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LIN PIWOWARCZYK

Unwelcome mat

CALL HER Grace. She's a typical asylum-seeker. She was politically active in her country of origin. As a result she was placed in jail, beaten, and tortured. While on work duty she escaped and kept on running. She did not go home because she did not want to place her family at risk -- if she had been caught with them she would have been executed. Friends helped arrange her escape from the country. There was no time to gather documents, no time to say goodbye. When she came to the United States, she had trouble telling her story. She had difficulty trusting others.

This story, though fictitious, is not unlike those of a number of asylum seekers. If a bill proposed in the US House becomes law, someone like Grace could be sent back to the country she came from to be further persecuted or killed. This is in conflict with the Convention Against Torture signed by the United States, which states, ''No state party shall expel, return . . . or extradite a person to another state when there are substantial grounds for believing that he would be in danger of being subjected to torture." The fact that someone has been in the United States may in and of itself cause one to be arrested if deported.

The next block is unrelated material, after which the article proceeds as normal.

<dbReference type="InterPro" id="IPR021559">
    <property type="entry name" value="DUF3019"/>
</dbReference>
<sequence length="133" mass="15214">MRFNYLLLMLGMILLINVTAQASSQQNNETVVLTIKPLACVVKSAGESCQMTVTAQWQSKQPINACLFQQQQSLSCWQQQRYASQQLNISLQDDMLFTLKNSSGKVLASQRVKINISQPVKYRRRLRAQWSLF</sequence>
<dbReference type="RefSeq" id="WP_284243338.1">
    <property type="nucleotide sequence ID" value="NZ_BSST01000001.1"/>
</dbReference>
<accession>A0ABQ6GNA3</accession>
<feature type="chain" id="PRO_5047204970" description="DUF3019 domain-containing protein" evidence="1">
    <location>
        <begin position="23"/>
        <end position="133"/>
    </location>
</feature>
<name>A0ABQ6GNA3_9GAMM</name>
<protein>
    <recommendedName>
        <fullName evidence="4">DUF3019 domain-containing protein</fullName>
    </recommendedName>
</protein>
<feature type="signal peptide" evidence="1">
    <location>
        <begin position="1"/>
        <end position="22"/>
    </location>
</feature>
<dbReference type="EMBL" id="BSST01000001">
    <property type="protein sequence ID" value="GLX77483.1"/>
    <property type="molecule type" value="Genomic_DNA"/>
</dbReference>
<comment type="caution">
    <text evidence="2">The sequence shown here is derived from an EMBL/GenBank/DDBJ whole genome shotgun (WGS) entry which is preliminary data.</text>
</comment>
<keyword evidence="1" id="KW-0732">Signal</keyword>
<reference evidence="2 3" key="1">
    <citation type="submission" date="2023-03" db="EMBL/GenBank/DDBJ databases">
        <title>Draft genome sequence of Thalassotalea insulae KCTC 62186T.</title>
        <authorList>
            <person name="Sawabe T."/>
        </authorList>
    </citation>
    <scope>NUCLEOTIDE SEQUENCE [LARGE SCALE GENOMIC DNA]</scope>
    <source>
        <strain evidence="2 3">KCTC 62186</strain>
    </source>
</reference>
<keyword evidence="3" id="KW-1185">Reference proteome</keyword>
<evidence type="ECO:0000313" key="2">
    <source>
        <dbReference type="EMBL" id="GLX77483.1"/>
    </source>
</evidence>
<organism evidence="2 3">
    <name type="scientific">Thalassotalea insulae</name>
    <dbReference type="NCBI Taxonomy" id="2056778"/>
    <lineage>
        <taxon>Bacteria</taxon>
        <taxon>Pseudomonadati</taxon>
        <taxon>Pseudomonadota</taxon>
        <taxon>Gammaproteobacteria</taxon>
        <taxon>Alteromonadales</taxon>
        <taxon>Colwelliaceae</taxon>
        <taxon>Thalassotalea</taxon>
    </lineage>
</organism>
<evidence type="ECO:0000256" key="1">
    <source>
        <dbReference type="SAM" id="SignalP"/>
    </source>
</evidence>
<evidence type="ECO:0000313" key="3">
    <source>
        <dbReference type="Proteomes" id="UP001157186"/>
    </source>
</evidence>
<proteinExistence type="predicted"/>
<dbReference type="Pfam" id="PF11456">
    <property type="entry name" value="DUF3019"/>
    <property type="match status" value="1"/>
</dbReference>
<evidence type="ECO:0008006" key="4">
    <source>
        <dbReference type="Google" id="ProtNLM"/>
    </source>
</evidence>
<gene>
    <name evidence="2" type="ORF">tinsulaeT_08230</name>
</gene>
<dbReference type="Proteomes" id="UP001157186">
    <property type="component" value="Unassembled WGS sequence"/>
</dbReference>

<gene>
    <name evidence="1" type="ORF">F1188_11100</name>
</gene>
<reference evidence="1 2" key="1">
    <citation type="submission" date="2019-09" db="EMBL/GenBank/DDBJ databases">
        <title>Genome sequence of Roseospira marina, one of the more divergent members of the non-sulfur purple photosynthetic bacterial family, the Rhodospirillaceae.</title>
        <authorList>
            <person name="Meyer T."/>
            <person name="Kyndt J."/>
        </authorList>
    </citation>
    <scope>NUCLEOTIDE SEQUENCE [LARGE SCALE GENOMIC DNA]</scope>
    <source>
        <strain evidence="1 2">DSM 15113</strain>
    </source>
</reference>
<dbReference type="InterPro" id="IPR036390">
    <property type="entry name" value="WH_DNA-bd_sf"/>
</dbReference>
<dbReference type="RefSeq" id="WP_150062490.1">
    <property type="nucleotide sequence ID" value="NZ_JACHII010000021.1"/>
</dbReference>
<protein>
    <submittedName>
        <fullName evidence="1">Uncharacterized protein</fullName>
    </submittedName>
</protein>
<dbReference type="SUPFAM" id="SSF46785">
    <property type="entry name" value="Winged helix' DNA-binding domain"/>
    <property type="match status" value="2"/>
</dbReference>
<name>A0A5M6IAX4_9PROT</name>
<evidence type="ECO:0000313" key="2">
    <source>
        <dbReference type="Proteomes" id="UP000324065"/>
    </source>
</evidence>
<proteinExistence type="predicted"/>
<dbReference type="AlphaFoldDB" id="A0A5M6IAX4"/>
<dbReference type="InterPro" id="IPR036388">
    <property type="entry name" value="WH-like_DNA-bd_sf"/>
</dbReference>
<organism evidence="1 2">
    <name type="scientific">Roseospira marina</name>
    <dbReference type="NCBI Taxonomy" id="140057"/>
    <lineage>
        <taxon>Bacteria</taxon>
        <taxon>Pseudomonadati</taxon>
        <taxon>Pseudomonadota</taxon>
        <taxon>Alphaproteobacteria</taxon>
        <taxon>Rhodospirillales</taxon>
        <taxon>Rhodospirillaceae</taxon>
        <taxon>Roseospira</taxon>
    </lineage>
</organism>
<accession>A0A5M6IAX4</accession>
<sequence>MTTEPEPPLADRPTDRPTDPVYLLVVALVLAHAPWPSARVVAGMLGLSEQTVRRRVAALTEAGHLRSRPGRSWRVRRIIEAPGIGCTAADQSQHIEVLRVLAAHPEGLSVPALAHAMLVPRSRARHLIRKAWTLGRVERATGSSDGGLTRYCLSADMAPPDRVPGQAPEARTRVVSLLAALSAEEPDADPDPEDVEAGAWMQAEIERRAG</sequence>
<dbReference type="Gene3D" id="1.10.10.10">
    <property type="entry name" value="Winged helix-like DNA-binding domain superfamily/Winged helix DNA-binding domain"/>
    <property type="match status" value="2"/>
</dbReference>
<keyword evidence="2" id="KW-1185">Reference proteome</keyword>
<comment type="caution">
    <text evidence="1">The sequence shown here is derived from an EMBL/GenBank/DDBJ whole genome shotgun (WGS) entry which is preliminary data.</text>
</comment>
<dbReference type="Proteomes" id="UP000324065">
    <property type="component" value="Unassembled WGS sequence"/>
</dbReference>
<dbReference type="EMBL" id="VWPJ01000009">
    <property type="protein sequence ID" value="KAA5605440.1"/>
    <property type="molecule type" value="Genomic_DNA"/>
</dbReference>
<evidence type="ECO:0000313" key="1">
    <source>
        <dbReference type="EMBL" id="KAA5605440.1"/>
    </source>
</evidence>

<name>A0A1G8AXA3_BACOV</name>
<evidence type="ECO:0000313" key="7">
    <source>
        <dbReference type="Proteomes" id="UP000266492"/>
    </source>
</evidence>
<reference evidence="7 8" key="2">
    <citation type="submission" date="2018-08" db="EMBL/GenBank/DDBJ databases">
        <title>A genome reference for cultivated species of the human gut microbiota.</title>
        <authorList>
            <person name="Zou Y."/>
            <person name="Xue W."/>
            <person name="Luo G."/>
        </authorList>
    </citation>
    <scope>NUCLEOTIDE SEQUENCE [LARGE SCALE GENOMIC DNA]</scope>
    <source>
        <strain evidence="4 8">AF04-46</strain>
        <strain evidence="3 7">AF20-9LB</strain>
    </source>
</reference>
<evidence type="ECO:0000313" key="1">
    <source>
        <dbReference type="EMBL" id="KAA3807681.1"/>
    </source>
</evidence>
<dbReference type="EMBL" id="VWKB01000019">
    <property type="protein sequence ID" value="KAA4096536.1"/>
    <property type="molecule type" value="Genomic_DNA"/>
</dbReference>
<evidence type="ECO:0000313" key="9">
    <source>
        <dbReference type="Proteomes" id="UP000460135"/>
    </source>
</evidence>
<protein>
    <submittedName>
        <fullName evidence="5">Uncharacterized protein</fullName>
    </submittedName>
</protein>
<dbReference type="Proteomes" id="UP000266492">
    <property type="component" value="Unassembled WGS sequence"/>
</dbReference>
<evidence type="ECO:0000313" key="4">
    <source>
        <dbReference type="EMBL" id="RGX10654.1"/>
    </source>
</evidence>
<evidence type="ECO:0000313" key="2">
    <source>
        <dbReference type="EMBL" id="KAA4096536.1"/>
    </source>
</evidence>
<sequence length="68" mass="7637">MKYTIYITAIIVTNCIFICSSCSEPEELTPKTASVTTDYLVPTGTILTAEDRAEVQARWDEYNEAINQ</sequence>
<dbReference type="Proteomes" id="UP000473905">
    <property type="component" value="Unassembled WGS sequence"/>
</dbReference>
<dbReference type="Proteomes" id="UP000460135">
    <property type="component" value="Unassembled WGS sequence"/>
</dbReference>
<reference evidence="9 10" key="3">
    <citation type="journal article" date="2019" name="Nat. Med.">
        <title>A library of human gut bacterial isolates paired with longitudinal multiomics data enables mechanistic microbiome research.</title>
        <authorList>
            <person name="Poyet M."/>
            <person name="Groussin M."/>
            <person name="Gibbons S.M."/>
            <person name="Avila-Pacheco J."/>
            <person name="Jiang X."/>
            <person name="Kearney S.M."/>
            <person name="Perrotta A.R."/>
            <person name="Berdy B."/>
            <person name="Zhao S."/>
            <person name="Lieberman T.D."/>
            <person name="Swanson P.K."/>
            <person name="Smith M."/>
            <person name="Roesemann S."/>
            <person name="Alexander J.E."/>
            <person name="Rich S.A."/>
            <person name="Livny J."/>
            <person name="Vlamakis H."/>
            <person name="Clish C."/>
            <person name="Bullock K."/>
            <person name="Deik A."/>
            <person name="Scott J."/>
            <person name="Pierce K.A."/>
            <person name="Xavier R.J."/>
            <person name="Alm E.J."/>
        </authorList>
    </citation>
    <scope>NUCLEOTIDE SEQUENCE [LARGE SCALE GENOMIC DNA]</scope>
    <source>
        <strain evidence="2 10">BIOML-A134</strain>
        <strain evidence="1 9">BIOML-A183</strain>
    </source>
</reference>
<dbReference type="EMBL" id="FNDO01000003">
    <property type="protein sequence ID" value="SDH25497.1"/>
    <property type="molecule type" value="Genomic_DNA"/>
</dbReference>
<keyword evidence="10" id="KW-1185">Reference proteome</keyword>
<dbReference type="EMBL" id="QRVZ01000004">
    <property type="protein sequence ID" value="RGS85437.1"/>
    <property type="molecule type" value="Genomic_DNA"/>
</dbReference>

The bill proposes that an asylum case without corroborating documents can be denied. As with Grace, it might be unsafe to carry documents. People might try to leave the country under an assumed name, so having documents could place them at risk. There might not be time to go home to gather documents, or it might be dangerous to do so. In the frenzy of escaping, documents can be lost. It might be dangerous for family to obtain documents after one's escape or mail documents out of the country, as it raises suspicion -- particularly if torture has been committed. We have had family members detained and arrested when attempting to get police documents. Generally speaking, countries practicing human rights violations refrain from documentation of abuses and often use psychological torture so as not to leave a trace. When one is escaping rebel groups or religious persecution, government documents might not even exist.

The bill also proposes that a case with any inconsistency in the statements can be denied. Head trauma is one of the most common forms of torture. This can result in cognitive difficulty. Depression and post-traumatic stress disorder can result from trauma, torture, and loss. Both can be associated with attention and memory problems. Asylum-seekers often leave their families behind, which is a source of great sadness. Instead of protecting those most worthy of asylum because of the trauma they have experienced, this bill, if passed, potentially places them at greater risk, as they may not be able to cogently present their story.   Continued...

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